Educational labels are a smokescreen – it’s time to focus on what connects us

SEEd’s Executive Chair, Ann Finlayson, on why we need more joined-up thinking
October 28, 2016
You have to be in it to win it
February 17, 2017
Have you ever wondered about the connections between environmental education, education for sustainable development and global learning or global citizenship? I know I have and have been involved in all of the above at some point in my career. Then there is forest schools, forest education, climate change education – and many, many more adjectival educations. This blog has helped me make some sense of it: Of course all this depends on your definitions of each of the educations listed above, but here is a simple way to identify the objectives and differences between them.
So what are the differences?
First, let me not include in this any educations that are ‘about’ a topic i.e. just content. This is about learning objectives that lead to change. Environmental education (education for the environment) and others like place based education and even forest schools are about developing a relationship with the environment. This may be local to the student or on a residential or be a totally new environment anywhere on the globe. But it requires being in that environment and developing a relationship with it.  Of course, good educational practice in developing that relationship will lead to a sense of awe or wonder (Rachel Carson’s concept from the 1960’s) and this leads to further learning about the ecology of the special place (a systems approach). As the blog highlights, many educators tend to start first with the critical thinking, analysis or evaluation of a place before developing that sense of a relationship with your place. You find this in programmes that focus on the teacher’s syllabus or curriculum that they have to follow. A word often bandied about here is experiential learning – and some programmes are just about experiencing the outdoors. Good environmental education looks at the systems of nature and builds on all of the above.
If we extend this idea about relationships – you can see how some global education objectives fit here. I am thinking of some of the deep school linking, pen pals, field trips, cultural exchanges etc. However – let me suggest that at the core of global learning is an objective about care for people – care for the other, who is not like us. So we learn to care about those who are abused, in poverty, treated as unequal, not living in peace etc. Much of global education is about developing empathy as well as awareness. Good global education will also examine the systems and cultures that lead to these difficulties for people – and encourage critical thinking. Good global education looks at the economic and cultural systems as well as developing this sense of care.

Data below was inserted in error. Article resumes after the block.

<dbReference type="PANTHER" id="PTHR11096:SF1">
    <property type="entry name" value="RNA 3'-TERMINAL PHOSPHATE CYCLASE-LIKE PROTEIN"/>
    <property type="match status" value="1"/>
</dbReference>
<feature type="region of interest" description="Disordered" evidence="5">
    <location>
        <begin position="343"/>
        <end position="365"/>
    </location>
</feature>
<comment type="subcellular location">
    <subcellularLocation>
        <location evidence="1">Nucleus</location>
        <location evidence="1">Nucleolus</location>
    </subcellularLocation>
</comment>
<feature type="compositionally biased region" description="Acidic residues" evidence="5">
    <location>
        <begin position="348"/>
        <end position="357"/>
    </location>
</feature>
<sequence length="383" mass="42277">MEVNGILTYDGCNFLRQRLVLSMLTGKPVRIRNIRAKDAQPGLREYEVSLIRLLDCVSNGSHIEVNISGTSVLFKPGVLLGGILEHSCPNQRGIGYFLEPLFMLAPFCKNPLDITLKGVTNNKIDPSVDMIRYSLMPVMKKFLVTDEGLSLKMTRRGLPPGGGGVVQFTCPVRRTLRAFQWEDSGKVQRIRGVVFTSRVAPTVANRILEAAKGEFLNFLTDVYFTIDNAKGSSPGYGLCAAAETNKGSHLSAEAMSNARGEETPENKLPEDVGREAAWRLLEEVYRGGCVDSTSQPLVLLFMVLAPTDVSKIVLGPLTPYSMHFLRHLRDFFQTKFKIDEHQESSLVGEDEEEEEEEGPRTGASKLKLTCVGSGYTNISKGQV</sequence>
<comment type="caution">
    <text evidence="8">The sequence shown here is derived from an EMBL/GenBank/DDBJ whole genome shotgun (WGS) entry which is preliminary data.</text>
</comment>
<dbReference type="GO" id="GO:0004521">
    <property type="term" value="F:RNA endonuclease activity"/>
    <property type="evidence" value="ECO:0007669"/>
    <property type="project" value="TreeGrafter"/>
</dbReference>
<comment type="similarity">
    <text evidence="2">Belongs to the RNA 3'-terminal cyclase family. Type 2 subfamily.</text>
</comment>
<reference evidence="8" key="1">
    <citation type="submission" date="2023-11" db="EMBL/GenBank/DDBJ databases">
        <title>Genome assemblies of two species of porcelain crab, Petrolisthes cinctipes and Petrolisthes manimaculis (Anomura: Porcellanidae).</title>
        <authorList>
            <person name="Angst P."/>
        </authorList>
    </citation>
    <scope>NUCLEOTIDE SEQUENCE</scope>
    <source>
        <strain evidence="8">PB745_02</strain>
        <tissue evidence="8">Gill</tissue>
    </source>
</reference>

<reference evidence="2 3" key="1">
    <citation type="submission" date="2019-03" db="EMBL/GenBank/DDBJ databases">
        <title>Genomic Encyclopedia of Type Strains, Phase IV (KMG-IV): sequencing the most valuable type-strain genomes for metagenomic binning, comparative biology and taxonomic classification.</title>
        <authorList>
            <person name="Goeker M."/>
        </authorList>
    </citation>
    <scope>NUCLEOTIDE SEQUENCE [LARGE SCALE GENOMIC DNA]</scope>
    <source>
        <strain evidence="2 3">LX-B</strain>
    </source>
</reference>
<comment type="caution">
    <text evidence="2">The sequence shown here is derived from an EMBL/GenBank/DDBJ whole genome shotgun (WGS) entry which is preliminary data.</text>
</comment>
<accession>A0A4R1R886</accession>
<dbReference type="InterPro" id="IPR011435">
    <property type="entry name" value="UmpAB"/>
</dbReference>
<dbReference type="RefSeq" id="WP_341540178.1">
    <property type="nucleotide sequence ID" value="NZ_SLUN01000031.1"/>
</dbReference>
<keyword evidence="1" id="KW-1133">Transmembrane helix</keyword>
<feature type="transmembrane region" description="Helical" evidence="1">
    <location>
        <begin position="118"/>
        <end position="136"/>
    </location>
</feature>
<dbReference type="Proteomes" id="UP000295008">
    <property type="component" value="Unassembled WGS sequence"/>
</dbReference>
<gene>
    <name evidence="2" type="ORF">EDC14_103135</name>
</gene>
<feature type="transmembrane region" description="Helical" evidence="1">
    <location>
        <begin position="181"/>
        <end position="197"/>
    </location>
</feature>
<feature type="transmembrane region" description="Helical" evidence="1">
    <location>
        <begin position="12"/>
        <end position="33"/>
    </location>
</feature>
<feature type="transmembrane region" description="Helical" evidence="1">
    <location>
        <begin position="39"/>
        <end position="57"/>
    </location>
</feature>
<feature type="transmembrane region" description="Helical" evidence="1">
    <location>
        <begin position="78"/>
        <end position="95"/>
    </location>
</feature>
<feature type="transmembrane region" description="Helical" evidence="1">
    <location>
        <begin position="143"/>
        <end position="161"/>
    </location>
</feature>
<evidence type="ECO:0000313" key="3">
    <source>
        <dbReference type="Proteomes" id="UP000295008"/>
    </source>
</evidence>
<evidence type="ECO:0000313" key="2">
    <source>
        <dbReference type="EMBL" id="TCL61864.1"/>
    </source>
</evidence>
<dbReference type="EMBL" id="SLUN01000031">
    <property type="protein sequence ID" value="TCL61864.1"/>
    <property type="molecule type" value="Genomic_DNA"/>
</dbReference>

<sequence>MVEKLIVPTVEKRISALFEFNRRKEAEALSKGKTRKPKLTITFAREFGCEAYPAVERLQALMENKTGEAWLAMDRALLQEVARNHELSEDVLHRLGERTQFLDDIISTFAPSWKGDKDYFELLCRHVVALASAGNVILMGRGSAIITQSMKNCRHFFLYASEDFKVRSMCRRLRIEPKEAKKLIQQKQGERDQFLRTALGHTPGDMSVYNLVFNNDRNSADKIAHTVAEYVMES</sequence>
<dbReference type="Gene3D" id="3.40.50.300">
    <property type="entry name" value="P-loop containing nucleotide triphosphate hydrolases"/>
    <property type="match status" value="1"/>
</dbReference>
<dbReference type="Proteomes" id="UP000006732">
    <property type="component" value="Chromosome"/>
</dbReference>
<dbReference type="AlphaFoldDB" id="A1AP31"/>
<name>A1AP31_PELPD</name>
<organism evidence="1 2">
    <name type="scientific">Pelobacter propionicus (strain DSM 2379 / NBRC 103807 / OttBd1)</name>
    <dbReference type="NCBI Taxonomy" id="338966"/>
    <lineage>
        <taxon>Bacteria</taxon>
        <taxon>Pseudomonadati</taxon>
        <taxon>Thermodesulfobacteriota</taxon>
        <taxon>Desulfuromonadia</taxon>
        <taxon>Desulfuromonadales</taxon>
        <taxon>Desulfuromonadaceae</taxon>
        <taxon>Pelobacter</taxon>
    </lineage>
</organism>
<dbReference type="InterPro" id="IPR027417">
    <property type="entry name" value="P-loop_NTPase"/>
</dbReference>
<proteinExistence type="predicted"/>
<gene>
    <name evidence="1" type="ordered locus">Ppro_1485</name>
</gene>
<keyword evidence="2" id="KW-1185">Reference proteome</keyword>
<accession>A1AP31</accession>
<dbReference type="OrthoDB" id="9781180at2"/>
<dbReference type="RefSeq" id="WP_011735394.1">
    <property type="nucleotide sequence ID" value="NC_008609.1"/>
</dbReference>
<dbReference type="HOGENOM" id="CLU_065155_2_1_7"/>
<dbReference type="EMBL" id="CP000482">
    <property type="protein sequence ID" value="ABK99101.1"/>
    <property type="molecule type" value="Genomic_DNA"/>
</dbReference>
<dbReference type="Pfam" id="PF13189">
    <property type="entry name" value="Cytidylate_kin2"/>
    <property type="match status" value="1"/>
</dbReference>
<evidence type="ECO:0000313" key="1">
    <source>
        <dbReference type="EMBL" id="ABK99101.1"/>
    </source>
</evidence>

Some EE programmes are developed out of a care ethic too – especially those that focus on environmental degration and issues we should worry about. So campaigns or some NGO programmes will have this as their objective.
So how does education for sustainability fit into this? At its best it should develop those important relationships with the world be it human or natural. It should also develop the care ethic too. It should explore the connections between the natural and human systems that are at play in the world. But it mostly should take the learner one step further beyond systems thinking, critical thinking, analysis or other higher order thinking strategies into developing a sense of agency and empowerment. Because the objective here is not about the individual but how we collectively can start to live sustainably.
This leads to thinking very differently about the purpose of education and what you need to build into any learning experience for both environmental education, global education and ESD. So how will you do something that is different to a content based approach and what are your objectives? I am humbly suggesting here that reflecting on the objectives of your programme or mission, then building your teaching and learning approaches from that is essential.
What is less important is how we categorise by the labels currently being used. In my opinion the labels are confusing and are a smokescreen to what binds us and what we have in common. What binds us are the objectives: developing relationships to deepen learning, developing a care ethic and exploring the connections between human and natural systems is a good start. But it is the sense of agency and empowerment that is crucial in times of crises and change – and we owe that to ourselves and our students.
I’d love to hear your comments or views on this!
Ann Finlayson
Executive Chair, SEEd

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